Kenyan cousins aim to improve life for villagers who helped them get to MSU
With help from Nangea’s uncle and the people of the village of Enoosaen, the cousins are attending MSU with the hopes they will return home and make life better there.
On a morning when Dominic Nangea was 7 years old and walking to school alone through a tangle of forest, he found his path blocked by the thick spotted trunk of a python.
The head and tail of the snake were hidden in the underbrush. That Nangea was looking at the midsection of a creature that could swallow a goat horns to hooves was not immediately clear. He stepped forward for a closer look.
“I had to run back, and, I tell you, I did not go to school for a month because of that,” Nangea said. But he would not admit to his parents — cattle herders who could neither read nor write — that fear of a snake was keeping him away from school.
“If you say that at home, you’d be told, ‘OK, fine. Go and herd cows if you think that is good,’ ” Nangea said.
In Enoosaen, the remote village in Kenya’s western highlands where Nangea and, his cousin, Julius Kuya, grew up, it was not assumed children would get a formal education. But the cousins are getting just that, courtesy of their village and Michigan State University.
Their tribesmen, the red-cloaked Masai, are cattle herders, small farmers, a once-nomadic people who have held onto their traditions and treat the ways of a modern world with a certain ambivalence.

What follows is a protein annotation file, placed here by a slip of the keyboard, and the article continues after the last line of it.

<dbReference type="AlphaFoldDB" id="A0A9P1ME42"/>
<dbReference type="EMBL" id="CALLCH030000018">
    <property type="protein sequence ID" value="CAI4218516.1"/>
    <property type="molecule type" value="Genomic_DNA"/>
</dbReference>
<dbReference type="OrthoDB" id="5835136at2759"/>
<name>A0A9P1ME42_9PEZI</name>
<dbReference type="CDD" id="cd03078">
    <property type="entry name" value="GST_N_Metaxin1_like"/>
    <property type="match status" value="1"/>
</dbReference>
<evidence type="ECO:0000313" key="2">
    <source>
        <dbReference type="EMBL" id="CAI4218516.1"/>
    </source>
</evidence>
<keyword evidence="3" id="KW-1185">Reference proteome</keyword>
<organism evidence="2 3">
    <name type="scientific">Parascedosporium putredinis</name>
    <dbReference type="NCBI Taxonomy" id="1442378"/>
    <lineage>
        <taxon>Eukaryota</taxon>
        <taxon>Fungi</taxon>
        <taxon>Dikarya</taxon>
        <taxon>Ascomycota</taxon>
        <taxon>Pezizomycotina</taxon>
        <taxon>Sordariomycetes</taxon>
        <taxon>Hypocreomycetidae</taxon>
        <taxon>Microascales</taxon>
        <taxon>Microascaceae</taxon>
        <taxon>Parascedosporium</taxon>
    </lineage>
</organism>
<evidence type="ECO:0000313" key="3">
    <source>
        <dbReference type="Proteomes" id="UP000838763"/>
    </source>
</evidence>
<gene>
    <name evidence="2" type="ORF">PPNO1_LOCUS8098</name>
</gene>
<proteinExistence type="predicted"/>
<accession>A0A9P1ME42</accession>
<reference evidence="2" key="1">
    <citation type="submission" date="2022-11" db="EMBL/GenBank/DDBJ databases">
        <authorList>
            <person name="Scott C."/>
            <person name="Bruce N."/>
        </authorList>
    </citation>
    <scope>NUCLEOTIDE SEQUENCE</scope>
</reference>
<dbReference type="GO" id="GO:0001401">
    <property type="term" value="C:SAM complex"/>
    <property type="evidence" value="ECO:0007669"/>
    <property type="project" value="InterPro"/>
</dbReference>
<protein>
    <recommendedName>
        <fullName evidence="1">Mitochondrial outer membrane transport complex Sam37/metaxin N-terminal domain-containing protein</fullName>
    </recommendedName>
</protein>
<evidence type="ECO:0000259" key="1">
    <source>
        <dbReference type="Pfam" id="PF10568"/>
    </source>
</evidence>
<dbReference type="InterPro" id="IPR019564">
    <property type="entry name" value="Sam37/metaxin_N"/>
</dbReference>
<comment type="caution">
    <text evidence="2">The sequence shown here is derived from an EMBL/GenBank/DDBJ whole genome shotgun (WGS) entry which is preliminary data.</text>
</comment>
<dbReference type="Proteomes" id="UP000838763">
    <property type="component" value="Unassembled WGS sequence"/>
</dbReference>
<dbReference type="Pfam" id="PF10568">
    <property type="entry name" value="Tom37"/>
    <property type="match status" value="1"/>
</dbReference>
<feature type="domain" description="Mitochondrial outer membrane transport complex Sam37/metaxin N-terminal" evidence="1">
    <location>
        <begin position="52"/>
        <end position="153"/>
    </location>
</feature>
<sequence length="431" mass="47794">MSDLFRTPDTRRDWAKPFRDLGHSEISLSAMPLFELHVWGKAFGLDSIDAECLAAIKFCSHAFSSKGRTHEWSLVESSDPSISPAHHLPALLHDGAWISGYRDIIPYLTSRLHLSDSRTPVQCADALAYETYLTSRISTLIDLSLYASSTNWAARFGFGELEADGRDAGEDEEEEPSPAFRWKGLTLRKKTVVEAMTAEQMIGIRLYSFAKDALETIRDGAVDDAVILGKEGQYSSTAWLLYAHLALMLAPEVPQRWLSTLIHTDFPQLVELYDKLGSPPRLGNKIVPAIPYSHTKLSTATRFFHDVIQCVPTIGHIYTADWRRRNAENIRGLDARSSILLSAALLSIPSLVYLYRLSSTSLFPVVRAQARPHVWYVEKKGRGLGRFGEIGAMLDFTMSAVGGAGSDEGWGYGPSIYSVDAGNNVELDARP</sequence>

That Nangea and Kuya graduated from high school was rare enough. But, with help from Nangea’s uncle, they did something more. They got scholarships to Michigan State University. In August, they crossed an ocean.
The opportunity comes with obligations. Their tens of thousands of dollars scholarships cover tuition. The costs of room and board, books, everything else they need to live in East Lansing, could never have been met by the cousins’ families alone.
Their entire village is contributing money, 1 million Kenyan shillings for each, or the equivalent of about $11,000. The expectation is the two young men will return, that they will use their education to make life better in Enoosaen.
“They’re really expecting a lot for us,” Nangea said. “They know we’re here working hard.”
Pythons weren’t the only obstacles to an education in Enoosaen. Sometimes, there were hyenas along the path to school. Leopards, too.
The walk alone took an hour.
“Walking that much early and rescuing yourself from the wild animals is kind of a challenge and most people don’t do it,” said Kuya, who is softer-spoken than his cousin. “Most people think, ‘Why should I be waking that early?’ “
Then, there is the culture, which he said led many to leave school early — or never go.
Their parents hadn’t gone to school. There were things they didn’t understand.
Nangea remembers coming home to tell his father he was first in class. His father initially thought the boy had gotten a horribly low score, a “1.”
“I had to explain to him number one means I defeated everyone in class,” Nangea said. “I am the first one. Then, he understood.”
Excelling in school
When Kuya and Nangea reached high school age, they left Enoosaen for a boarding school in nearby Rongo, which had a more competitive environment. There, too, they excelled.
“Both of them scored very, very high in terms of the national examination results,” said Morompi Ole-Ronkei, Nangea’s uncle.
“I was convinced that they would be part of the next generation that can help influence how things go, so I wanted to find something for them.”